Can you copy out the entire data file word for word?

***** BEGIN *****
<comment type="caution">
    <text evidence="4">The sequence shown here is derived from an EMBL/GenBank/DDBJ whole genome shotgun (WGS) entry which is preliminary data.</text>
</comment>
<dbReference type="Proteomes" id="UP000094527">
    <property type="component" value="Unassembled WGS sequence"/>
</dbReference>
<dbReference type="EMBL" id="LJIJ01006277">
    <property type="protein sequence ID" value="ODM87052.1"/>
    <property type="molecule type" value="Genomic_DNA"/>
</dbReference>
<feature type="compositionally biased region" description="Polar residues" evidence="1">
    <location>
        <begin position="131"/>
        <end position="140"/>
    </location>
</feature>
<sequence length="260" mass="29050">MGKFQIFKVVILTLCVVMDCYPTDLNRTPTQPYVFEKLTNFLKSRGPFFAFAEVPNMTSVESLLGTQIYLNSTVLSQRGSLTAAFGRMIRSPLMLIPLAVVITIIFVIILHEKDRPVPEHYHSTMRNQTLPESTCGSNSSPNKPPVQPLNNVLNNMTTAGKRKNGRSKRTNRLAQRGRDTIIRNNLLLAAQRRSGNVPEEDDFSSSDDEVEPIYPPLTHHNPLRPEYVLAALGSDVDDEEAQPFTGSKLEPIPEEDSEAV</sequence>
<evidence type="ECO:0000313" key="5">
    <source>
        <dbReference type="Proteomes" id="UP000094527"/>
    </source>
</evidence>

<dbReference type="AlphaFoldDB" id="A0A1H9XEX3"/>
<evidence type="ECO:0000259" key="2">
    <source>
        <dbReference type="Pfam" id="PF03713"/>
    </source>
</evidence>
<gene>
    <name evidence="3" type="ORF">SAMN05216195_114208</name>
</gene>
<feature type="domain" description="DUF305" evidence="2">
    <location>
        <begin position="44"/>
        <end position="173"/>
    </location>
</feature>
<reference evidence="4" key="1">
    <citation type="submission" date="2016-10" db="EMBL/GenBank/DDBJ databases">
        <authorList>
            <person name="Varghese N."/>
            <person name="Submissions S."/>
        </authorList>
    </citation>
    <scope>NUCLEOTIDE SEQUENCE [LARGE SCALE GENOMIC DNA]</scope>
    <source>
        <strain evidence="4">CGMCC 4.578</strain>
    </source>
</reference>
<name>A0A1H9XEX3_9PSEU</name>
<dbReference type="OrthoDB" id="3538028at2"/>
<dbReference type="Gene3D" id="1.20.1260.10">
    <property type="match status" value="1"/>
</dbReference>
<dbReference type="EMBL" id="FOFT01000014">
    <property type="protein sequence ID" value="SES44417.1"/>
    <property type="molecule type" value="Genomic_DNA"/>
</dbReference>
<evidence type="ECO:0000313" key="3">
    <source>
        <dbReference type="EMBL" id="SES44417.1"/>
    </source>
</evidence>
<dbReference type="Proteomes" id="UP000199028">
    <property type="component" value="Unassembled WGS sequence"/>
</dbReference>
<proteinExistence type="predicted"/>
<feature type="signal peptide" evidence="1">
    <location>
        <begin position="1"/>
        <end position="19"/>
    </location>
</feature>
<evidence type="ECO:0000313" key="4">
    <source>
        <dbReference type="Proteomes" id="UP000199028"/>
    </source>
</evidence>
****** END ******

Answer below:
<comment type="caution">
    <text evidence="4">The sequence shown here is derived from an EMBL/GenBank/DDBJ whole genome shotgun (WGS) entry which is preliminary data.</text>
</comment>
<dbReference type="Proteomes" id="UP000094527">
    <property type="component" value="Unassembled WGS sequence"/>
</dbReference>
<dbReference type="EMBL" id="LJIJ01006277">
    <property type="protein sequence ID" value="ODM87052.1"/>
    <property type="molecule type" value="Genomic_DNA"/>
</dbReference>
<feature type="compositionally biased region" description="Polar residues" evidence="1">
    <location>
        <begin position="131"/>
        <end position="140"/>
    </location>
</feature>
<sequence length="260" mass="29050">MGKFQIFKVVILTLCVVMDCYPTDLNRTPTQPYVFEKLTNFLKSRGPFFAFAEVPNMTSVESLLGTQIYLNSTVLSQRGSLTAAFGRMIRSPLMLIPLAVVITIIFVIILHEKDRPVPEHYHSTMRNQTLPESTCGSNSSPNKPPVQPLNNVLNNMTTAGKRKNGRSKRTNRLAQRGRDTIIRNNLLLAAQRRSGNVPEEDDFSSSDDEVEPIYPPLTHHNPLRPEYVLAALGSDVDDEEAQPFTGSKLEPIPEEDSEAV</sequence>
<evidence type="ECO:0000313" key="5">
    <source>
        <dbReference type="Proteomes" id="UP000094527"/>
    </source>
</evidence>

<dbReference type="AlphaFoldDB" id="A0A1H9XEX3"/>
<evidence type="ECO:0000259" key="2">
    <source>
        <dbReference type="Pfam" id="PF03713"/>
    </source>
</evidence>
<gene>
    <name evidence="3" type="ORF">SAMN05216195_114208</name>
</gene>
<feature type="domain" description="DUF305" evidence="2">
    <location>
        <begin position="44"/>
        <end position="173"/>
    </location>
</feature>
<reference evidence="4" key="1">
    <citation type="submission" date="2016-10" db="EMBL/GenBank/DDBJ databases">
        <authorList>
            <person name="Varghese N."/>
            <person name="Submissions S."/>
        </authorList>
    </citation>
    <scope>NUCLEOTIDE SEQUENCE [LARGE SCALE GENOMIC DNA]</scope>
    <source>
        <strain evidence="4">CGMCC 4.578</strain>
    </source>
</reference>
<name>A0A1H9XEX3_9PSEU</name>
<dbReference type="OrthoDB" id="3538028at2"/>
<dbReference type="Gene3D" id="1.20.1260.10">
    <property type="match status" value="1"/>
</dbReference>
<dbReference type="EMBL" id="FOFT01000014">
    <property type="protein sequence ID" value="SES44417.1"/>
    <property type="molecule type" value="Genomic_DNA"/>
</dbReference>
<evidence type="ECO:0000313" key="3">
    <source>
        <dbReference type="EMBL" id="SES44417.1"/>
    </source>
</evidence>
<dbReference type="Proteomes" id="UP000199028">
    <property type="component" value="Unassembled WGS sequence"/>
</dbReference>
<proteinExistence type="predicted"/>
<feature type="signal peptide" evidence="1">
    <location>
        <begin position="1"/>
        <end position="19"/>
    </location>
</feature>
<evidence type="ECO:0000313" key="4">
    <source>
        <dbReference type="Proteomes" id="UP000199028"/>
    </source>
</evidence>